I can’t tell you how many times I’ve worked with clients who are struggling through challenges with a person who is making poor choices. Generally the conversation morphs into a guessing game style diagnosis of why:
One of my clients was recently struggling to gain control of his schedule. He was constantly handling home tasks during work and work stuff during his nights and weekends. He was trying to make it all fit into the appropriate segment of time but couldn’t make it happen and was feeling frustrated.
It suddenly hit me; some of us are not wired to work within the confines of pre-categorized windows of time. We aren’t meant to do a 9 to 5 job Monday through Friday. We, instead, seek to utilize a 24/7 schedule for all of life’s categories in an effort to use our available time most effectively.
I told him he was “blending” his activities across all available hours. If he could maneuver the time well that way and his employer was fine with it, it was okay.
The revelation was so freeing for him! He had the kind of job that allows for working any time anywhere and was wired to do more of a blend between work and life. He stopped fighting how he was wired and embraced it. It has worked great since!
If you are wired for blending and have the opportunity to schedule this way it can be a wonderful way to go. With each chunk of unscheduled time you can determine what should be done next from your entire list of tasks rather than choosing from one specific category.
If you are a morning person and have a creative flash of energy, get that article for work written whether it’s a Tuesday or a Saturday. If it’s Thursday at 2:00 PM and Costco is right there and your chunk of time will permit you to pop in to pick up a few things and then unload at home, go for it!
I tend to use the following criteria to determine the best use of my unscheduled time:
So many of my clients resist having correction conversations with their team members. And, yes, that’s what I like to call them. Whether you engage in the communication with the aid of a discipline form, a performance improvement plan or have them without documenting anything at all, ultimately, your goal is to correct someone’s behavior, attitude, work output or work quality.
So, if all you’re trying to accomplish is some correction, why do you avoid these conversations at all cost? The excuses I’ve heard run the gamut. Are any of these familiar?
I recently conducted a webinar for a large group and had this question come up. It’s one I hear quite often, actually. I can answer it simply but realize that execution can be a bit more difficult. The results are well worth it though, so give it a try.
I prescribe to the concept of taking preventative measures to avoid drama between co-workers. And when I say drama, I mean non-productive disagreement. There are times when co-workers will not agree over a best process or over the one year goal of a department. That kind of disagreement, handled professionally, is healthy for the organization. Disagreeing because one is having an affair with the other’s boyfriend, however, is not.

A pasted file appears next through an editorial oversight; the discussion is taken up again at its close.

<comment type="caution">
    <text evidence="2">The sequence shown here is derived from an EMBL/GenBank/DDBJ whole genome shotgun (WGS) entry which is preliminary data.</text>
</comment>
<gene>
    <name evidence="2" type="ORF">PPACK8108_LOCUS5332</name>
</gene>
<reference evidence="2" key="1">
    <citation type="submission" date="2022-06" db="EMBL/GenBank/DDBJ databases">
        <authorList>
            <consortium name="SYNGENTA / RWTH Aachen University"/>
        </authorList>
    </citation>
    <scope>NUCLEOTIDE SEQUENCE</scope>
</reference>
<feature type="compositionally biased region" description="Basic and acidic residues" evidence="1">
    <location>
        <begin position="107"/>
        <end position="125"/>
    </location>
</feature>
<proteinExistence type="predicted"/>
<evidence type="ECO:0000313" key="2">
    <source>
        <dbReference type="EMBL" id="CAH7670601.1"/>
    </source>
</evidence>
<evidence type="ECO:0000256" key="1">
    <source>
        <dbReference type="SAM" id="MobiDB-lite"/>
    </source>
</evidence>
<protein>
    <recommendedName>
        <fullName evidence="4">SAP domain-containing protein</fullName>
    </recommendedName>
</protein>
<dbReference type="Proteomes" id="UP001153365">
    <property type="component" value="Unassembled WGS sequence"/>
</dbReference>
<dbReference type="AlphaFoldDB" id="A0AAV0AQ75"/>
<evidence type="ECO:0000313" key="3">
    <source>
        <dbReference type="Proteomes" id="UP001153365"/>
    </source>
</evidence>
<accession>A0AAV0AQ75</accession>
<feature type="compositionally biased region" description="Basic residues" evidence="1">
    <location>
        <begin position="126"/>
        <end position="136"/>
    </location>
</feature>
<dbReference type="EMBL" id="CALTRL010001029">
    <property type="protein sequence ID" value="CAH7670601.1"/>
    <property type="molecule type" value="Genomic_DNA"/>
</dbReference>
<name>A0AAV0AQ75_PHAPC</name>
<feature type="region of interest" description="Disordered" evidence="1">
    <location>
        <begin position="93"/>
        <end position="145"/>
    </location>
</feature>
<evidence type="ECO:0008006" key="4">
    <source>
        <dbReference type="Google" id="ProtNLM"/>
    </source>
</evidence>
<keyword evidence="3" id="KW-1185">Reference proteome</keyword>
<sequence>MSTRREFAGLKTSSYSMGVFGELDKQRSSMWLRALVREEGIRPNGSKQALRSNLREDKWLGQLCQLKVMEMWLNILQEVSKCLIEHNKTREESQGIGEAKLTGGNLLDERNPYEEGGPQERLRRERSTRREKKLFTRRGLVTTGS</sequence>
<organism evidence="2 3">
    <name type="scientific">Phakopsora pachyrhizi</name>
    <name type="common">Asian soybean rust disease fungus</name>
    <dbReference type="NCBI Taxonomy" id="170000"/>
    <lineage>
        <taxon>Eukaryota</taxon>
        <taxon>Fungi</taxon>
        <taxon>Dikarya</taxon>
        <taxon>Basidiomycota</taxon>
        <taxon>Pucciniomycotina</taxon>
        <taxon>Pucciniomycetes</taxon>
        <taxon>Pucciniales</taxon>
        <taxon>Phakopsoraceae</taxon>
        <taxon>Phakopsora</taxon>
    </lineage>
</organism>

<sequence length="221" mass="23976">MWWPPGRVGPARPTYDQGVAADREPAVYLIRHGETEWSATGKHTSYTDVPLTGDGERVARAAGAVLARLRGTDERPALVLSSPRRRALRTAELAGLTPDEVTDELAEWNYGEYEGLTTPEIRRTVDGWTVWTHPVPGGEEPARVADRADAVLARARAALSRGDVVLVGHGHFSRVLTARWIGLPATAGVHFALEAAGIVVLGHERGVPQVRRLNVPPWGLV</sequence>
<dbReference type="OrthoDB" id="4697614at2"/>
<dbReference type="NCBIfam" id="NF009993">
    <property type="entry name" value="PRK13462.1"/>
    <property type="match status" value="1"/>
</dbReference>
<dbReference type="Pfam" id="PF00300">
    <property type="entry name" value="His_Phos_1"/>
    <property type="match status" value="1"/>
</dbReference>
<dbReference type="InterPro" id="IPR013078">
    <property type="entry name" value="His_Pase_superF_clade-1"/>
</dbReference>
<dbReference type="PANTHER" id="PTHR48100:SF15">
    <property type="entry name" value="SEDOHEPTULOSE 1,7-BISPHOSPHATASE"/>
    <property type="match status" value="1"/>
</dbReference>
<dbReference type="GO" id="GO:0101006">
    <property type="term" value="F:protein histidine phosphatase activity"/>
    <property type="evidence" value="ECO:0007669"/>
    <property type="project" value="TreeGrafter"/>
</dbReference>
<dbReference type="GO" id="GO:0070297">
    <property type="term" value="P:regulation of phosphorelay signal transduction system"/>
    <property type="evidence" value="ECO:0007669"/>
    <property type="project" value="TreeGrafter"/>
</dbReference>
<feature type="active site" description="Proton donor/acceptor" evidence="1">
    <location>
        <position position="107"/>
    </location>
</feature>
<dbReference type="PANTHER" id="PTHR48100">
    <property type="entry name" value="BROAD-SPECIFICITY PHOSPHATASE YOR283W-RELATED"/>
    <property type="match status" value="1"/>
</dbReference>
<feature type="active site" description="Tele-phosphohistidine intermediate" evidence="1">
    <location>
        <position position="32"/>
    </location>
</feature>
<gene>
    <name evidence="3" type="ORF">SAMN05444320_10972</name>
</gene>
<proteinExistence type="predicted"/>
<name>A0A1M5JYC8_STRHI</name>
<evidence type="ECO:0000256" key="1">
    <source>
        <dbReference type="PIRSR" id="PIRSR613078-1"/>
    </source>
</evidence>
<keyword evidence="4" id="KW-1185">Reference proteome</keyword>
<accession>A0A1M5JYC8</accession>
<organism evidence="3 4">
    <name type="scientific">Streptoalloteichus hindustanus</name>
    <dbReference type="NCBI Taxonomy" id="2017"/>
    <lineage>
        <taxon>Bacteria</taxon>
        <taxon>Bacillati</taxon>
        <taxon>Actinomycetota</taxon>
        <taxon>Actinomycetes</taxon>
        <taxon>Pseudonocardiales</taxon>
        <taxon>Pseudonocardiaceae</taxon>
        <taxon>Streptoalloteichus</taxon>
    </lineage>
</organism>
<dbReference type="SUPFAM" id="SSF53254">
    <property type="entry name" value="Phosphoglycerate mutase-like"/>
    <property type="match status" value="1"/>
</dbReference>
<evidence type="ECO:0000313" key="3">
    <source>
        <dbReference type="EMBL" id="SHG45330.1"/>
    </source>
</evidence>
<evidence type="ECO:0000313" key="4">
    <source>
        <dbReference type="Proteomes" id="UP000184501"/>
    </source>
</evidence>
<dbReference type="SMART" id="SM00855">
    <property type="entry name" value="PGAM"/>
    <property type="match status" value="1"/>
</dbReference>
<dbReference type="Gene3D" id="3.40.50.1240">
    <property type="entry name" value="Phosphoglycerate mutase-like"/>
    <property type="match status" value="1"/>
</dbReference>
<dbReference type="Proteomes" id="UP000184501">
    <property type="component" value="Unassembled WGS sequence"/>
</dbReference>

As a leader, you set the tone for your team. You can tell them up front what will be tolerated and what will not. Tell them that they don’t have to like each other but they do need to respect each other and that work time must be productive.
If it is a work related disagreement, encourage them to speak directly to the person they have an issue with and teach them assertive communication techniques. Communication must always be respectful and appropriate. When you first implement this new environment you can start by acting as a facilitator of appropriate conversations to model quality communication.
The other conversations that do not pertain to work must happen outside of work and any resulting conflict must not impact productivity. Period.
If they are not able to adhere to the above, walk them through your discipline process and out the door. Bickering with a co-worker may not be as tempting if the stakes become that high.
So often I encounter teams of leaders who feel they need no assistance with conflict resolution when it is so apparent that they do. “We are not angry. We do not fight. Everything is fine!”
The fact that they are not yelling at each other is not the litmus test that determines whether or not they are angry. More often it means that they are avoiding conflict, stuffing their feelings, and, as an alternative, building a wall of resentments between those with whom they live and work.
The anger management movement was certainly a step in the right direction. It moved us away from being overtly disrespectful to each other. But too many have gotten the wrong message. The goal of respectful, assertive communication somehow got lost along the way.